Sundrop Carter of the Pennsylvania Immigration and Citizenship Coalition recently celebrated her five year anniversary with the organization. Now in her third year as the executive director, she enjoys working to infuse the collective thinking of those seeking justice for immigrant communities across the state.
What influenced your current focus on immigration?
It sounds bad but my focus, I would say, is on racial and economic justice which are big issues. You can address racial justice in a bazillion different ways. So coming to PICC was the opportunity in front of me and a way about being able to talk about racial justice issues from a different lens.
I think the interesting thing about doing immigration work is that it very very quickly comes to the heart of who we are. Because when you say “who’s American,” immigration is all about who gets to be an American and who doesn’t get to be an American. Which in this country, you can’t talk about that without talking about race.
When I came to this job, I wasn’t necessarily the forefront of racial justice work or anything, but it has been a really interesting lens through which to challenge these structures that marginalize some people. And immigration is very much tied to just doing racial justice work as a whole in this country because the immigrants that automatically become an American happen to be white.
What kind of services does PICC offer other than voter registration for new citizens?
We are primarily an advocacy organization so we actually don’t do a lot of direct services. I think that the voter registration at the [naturalization] ceremonies is in some ways the only true individual service we offer, and it’s pretty limited.
Appallingly, when you become a United States citizen you’re not offered a voter registration form automatically. It’s not in your paperwork. It’s not even in the “welcome to being an American” packet where they give you lots of other things, but they don’t give you a voter registration form. So if we weren’t at ceremonies, literally thousands of people who become U.S. citizens in Pennsylvania, no one would ever ask them to vote.
Most of what we do as a coalition our “services” are really toward our member organizations. We offer a lot of trainings and put together a lot of education materials. A lot of our trainings are open to the public so on our website calendar of events we post any kind of trainings we are doing that are open to the public in general. And then we do put together a lot of educational materials and advocacy materials that people can use within their personal or organizational lives to advocate for pro-immigrant and pro-refugee policies.
In what ways has PICC helped facilitate the Shut Down Berks movement?
We were one of the founding members of the coalition in late 2014. Early 2015 is when groups started coming together to shut down Berks. So we’ve been a part of that campaign since the beginning and helping with advocacy efforts and building a strategy. The campaign at this point has expanded a little bit — there’s more organizations and individuals that are part of the organizing team behind the campaign. For the last year, there’s been an interfaith group that’s been hosting monthly vigils at the detention center itself, and then for the last four to six months we’ve been hosting regular webinars which we’ve been kind of calling them lobby webinars but it’s basically just an education about what is the detention center, the history of it, why it should be shut down and then how we can shut it down. It’s basically a training for anyone interested.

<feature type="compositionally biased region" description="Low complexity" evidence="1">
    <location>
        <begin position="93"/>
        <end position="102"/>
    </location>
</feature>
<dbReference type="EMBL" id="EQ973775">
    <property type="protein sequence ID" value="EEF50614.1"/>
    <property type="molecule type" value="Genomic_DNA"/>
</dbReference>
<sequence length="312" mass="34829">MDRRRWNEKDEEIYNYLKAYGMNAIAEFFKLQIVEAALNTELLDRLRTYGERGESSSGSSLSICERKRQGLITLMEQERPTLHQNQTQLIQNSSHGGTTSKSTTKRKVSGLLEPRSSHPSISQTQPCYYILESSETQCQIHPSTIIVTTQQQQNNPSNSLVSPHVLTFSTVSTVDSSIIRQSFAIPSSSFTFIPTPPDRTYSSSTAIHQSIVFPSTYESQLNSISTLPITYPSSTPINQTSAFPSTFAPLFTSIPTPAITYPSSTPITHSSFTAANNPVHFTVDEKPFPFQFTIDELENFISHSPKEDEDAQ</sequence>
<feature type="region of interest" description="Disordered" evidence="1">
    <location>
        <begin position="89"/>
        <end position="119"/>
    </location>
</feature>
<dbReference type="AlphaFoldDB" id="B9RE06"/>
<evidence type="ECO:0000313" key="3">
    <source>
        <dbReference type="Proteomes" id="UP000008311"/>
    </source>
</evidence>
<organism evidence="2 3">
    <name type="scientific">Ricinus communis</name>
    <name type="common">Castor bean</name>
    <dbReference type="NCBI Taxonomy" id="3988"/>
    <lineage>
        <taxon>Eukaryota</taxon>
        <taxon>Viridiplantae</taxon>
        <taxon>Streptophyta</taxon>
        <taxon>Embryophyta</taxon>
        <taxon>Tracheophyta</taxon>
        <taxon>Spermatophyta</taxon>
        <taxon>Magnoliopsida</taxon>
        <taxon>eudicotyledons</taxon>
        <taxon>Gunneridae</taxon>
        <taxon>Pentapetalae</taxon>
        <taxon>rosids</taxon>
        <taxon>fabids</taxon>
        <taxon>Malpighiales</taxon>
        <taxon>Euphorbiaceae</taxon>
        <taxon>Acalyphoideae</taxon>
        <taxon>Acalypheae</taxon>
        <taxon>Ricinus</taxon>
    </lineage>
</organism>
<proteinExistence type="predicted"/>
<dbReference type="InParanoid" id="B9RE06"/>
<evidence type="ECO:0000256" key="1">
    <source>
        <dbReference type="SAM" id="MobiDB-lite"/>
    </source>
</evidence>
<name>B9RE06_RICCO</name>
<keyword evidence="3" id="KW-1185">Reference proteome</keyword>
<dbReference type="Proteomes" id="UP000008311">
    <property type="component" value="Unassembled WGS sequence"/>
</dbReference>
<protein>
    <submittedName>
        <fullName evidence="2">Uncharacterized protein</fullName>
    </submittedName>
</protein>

We don’t view this as a centralized campaign or everyone must come and ask us permission to advocate, but if we give people the tools and the resources, then people can use those tools and resources to advocate for the closure of Berks and they’re operating off a good, solid foundation. The monthly webinars are basically giving people that really good, solid foundation of information and advocacy tools so that they can be well-informed and accurate advocates to shut down Berks. We have also been doing monthly call-in days to the governor’s office because he has the power to shut it down if he wanted and the governor is a lot closer than the president. And probably a little more rational.
What’s the best part about being a social activist in the city of Philadelphia?
I think there’s a great community in Philadelphia. Doing statewide work reminds me of how much we take it for granted in Philly because there is a really robust social justice/social activist community in Philadelphia. Not just around immigration, but around lots of issues. I think you get used to that energy and those support networks.
Because as we work statewide, you go to some places in the state and there is not that network. Maybe there’s two people who are publicly outspoken activists. It can be a lonely game in central Pennsylvania and western Pennsylvania. I think that’s something that I have a newfound appreciation for. The more we do work in other parts of the state, it’s really nice to come back to Philly and know that there’s like 10 people that I can call and be like, “What do you think about this idea?” Or, “What are you working on?” There’s a really strong community and a strong commitment to pushing forward progressive issues that really lift up and support marginalized communities. We’re working to help create that in other places, but it’s nice to be in it.
-Text and photos by George Means